Ash Road Bridge moves ahead with £13.9m more from government

The Guildford Borough Council project to build a new road bridge and later a foot bridge to replace the level crossing at Ash Station has received extra funding from Homes England.

Three reasons Ash Road Bridge 'MUST be built'

The project aims to help the delivery of new housing, improve rail safety and reduce road congestion in the Ash and Tongham area.

The extra £13.9 million will take the total funding for the scheme from Homes England’s Housing Infrastructure Fund to £23.9 million. The total budget for the project, which now stands at £38.79 million, including £5.02 million for the footbridge, was approved at a meeting of the Council on Tuesday night (13 April).

This development is part of Policy A31 of our 2019 Local Plan, which allocates land for new housing in Ash and Tongham.

Ash level crossing has been identified as a safety hotspot by Network Rail, who support plans to close it. The number of trains passing through Ash, and therefore the number of times the crossing is in use, has increased since September 2020 with extra services on the North Downs line to Gatwick Airport, Reading, Redhill, Guildford and Farnham.

Director of Strategic Services, Dawn Hudd says:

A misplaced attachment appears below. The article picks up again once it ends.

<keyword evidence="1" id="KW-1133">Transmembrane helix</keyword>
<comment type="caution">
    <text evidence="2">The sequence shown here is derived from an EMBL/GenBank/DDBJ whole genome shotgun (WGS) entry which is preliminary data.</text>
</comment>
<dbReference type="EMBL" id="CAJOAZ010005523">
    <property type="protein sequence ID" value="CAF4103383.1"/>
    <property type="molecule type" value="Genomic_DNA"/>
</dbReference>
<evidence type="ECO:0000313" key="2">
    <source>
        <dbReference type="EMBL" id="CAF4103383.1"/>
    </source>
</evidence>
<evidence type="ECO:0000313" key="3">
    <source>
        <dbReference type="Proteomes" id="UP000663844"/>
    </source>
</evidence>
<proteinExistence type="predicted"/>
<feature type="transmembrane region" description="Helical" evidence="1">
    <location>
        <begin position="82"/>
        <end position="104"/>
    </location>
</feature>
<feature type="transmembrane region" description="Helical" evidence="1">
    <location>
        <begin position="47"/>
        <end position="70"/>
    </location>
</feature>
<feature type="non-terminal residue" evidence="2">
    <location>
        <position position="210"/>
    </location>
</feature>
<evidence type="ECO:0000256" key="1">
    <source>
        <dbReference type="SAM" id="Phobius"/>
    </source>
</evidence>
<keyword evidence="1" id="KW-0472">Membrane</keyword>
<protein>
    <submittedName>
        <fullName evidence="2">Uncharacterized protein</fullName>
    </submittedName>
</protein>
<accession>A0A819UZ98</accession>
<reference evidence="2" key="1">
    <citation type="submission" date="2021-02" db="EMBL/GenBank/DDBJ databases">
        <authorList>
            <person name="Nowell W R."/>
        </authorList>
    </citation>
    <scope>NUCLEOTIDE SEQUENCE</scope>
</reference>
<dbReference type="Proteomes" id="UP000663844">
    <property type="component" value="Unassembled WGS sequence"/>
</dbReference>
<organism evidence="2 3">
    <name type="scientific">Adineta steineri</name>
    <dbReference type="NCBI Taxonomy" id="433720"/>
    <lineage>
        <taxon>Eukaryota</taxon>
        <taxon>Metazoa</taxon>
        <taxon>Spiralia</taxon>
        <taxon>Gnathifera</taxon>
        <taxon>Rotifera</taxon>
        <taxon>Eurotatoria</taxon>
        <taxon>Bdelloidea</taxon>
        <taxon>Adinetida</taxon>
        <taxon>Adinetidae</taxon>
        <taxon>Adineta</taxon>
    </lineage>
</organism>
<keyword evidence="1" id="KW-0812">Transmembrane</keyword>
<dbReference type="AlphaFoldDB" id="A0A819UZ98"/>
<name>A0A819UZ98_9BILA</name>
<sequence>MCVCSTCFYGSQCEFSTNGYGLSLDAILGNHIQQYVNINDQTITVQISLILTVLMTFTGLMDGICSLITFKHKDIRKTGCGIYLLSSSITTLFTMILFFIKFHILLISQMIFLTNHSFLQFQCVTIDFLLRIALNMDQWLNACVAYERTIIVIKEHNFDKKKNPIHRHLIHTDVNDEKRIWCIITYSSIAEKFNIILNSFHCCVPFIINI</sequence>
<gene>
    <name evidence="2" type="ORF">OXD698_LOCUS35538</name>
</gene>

“The extra funding is fantastic news and will allow us to progress with this significant infrastructure project for Ash residents. We received some very positive contributions from residents in our public information sessions, and there will be further opportunities for participation and feedback as we progress through the planning process.

“The new road bridge, and planned footbridge, provides badly needed infrastructure investment for the area, especially in supporting the arrival of new housing. The plan is to make the area safer for cyclists and pedestrians, and less congested for drivers whilst also improving air quality. The crossing barrier is currently down for up to 25 minutes every hour and barrier downtime will increase in line with the expected increase in train services. This has a huge impact on local residents, especially as cars often queue for long periods with engines running.”

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